International visitor arrivals figures released last monthshow that inbound tourism is running at a record level. Over the year to July2013, there were 2.65 million overseas visitor arrivals, 0.4% more than theprevious record a year earlier when tourist numbers were boosted by the hostingof the Rugby World Cup.
Although the number of overseasvisitor arrivals has risen to well above its pre-Global Financial Crisis level,international guest nights are languishing at a low level. This article delvesinto the factors driving this divergence and assesses what effect changinginternational visitors’ travel patterns are having on tourism activity in NewZealand’s regions.
If you’ve ever sat on a train inexplicably stopped 500m from Wellington Railway Station, you’ve probably pondered the merits of public transport. Why not drive instead? And how much extra would you be willing to pay if the public transport was reliable?
Enock Mamwambo has been stockpiling goats in anticipation of the Soccer World Cup. He sells his wire and bead animals at the Pretoria Farmers Market and like so many small business owners was hoping for a bonanza from the inflow of tourists. Nearly three weeks into the tournament he has sold only two of the 23 animals he spent six months making.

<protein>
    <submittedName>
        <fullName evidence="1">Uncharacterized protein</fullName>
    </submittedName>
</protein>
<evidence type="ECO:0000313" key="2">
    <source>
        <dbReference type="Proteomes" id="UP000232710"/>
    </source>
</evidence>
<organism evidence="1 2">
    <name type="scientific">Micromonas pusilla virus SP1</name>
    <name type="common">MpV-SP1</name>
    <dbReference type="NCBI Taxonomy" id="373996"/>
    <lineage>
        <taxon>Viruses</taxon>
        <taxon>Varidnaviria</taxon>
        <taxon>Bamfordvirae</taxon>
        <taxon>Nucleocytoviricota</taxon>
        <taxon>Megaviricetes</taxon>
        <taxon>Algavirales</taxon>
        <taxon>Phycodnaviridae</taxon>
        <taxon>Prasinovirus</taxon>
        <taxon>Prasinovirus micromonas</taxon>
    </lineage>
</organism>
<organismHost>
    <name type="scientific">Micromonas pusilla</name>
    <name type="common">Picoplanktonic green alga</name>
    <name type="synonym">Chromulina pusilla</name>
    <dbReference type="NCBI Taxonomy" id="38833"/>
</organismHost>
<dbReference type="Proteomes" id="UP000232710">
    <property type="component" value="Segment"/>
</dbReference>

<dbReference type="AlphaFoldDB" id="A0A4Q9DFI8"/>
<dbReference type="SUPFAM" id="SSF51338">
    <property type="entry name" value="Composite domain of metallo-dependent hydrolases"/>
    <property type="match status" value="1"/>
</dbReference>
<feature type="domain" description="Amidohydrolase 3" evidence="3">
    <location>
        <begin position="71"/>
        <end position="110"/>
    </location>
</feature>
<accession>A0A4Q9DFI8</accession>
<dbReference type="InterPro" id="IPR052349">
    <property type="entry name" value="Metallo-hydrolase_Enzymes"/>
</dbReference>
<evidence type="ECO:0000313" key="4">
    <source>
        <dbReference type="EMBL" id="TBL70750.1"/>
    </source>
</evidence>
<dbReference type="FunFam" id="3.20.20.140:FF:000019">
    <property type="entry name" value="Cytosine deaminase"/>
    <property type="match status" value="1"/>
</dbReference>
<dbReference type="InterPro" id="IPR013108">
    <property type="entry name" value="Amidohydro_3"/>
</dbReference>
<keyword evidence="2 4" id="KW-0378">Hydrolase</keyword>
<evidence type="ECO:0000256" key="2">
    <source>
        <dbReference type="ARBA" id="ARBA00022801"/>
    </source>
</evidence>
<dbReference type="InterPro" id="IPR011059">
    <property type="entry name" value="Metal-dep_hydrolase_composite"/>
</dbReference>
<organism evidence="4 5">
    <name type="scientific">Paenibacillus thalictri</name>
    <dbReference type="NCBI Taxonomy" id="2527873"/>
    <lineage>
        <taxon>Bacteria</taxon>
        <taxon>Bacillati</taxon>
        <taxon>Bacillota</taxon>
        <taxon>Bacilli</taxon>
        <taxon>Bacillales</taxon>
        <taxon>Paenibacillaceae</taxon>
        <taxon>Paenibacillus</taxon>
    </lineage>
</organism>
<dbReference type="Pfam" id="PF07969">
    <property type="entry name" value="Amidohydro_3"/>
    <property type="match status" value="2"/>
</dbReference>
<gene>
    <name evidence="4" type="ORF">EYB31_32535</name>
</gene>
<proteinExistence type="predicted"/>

During a time when the tourism sector has been struggling, Statistics NZ data shows that the number of visitor arrivals from Australia topped one million in the year to May 2009 for the first time. Although this milestone is a great one to have reached, the sheer number of people coming across the border isn’t the only factor that affects our economy’s tourism earnings – the make-up of those visitors is also important. Over the last decade, the make-up of those visitors has changed, and as far as our economy is concerned, this change has not been a beneficial one.
John Key is so passionate about tourism that he made himself Minister of Tourism. The reason for his passion is obvious. It is an industry that builds on our uniqueness. Our magnificent landscapes, safe environment and low population density offer a unique experience to the tourist. But despite its obvious positives it is not clear that tourism sits comfortably in our vision of becoming a high-wage, high-skilled economy.